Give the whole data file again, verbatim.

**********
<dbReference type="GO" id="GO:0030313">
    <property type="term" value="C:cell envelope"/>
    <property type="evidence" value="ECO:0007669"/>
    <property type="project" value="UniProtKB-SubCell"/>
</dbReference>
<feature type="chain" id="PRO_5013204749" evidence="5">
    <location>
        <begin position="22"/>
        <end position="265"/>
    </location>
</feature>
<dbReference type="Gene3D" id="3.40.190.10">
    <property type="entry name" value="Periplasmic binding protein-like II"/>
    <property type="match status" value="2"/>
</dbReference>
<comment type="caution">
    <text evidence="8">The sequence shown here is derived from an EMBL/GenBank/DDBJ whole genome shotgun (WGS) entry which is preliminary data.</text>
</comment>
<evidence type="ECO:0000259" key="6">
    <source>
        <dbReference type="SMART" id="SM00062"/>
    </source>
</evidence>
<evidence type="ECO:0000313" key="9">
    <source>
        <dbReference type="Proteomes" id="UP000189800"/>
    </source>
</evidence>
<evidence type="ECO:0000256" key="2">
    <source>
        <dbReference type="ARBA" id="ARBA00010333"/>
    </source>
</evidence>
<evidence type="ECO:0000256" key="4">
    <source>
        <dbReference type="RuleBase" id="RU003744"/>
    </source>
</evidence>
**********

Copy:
<dbReference type="GO" id="GO:0030313">
    <property type="term" value="C:cell envelope"/>
    <property type="evidence" value="ECO:0007669"/>
    <property type="project" value="UniProtKB-SubCell"/>
</dbReference>
<feature type="chain" id="PRO_5013204749" evidence="5">
    <location>
        <begin position="22"/>
        <end position="265"/>
    </location>
</feature>
<dbReference type="Gene3D" id="3.40.190.10">
    <property type="entry name" value="Periplasmic binding protein-like II"/>
    <property type="match status" value="2"/>
</dbReference>
<comment type="caution">
    <text evidence="8">The sequence shown here is derived from an EMBL/GenBank/DDBJ whole genome shotgun (WGS) entry which is preliminary data.</text>
</comment>
<evidence type="ECO:0000259" key="6">
    <source>
        <dbReference type="SMART" id="SM00062"/>
    </source>
</evidence>
<evidence type="ECO:0000313" key="9">
    <source>
        <dbReference type="Proteomes" id="UP000189800"/>
    </source>
</evidence>
<evidence type="ECO:0000256" key="2">
    <source>
        <dbReference type="ARBA" id="ARBA00010333"/>
    </source>
</evidence>
<evidence type="ECO:0000256" key="4">
    <source>
        <dbReference type="RuleBase" id="RU003744"/>
    </source>
</evidence>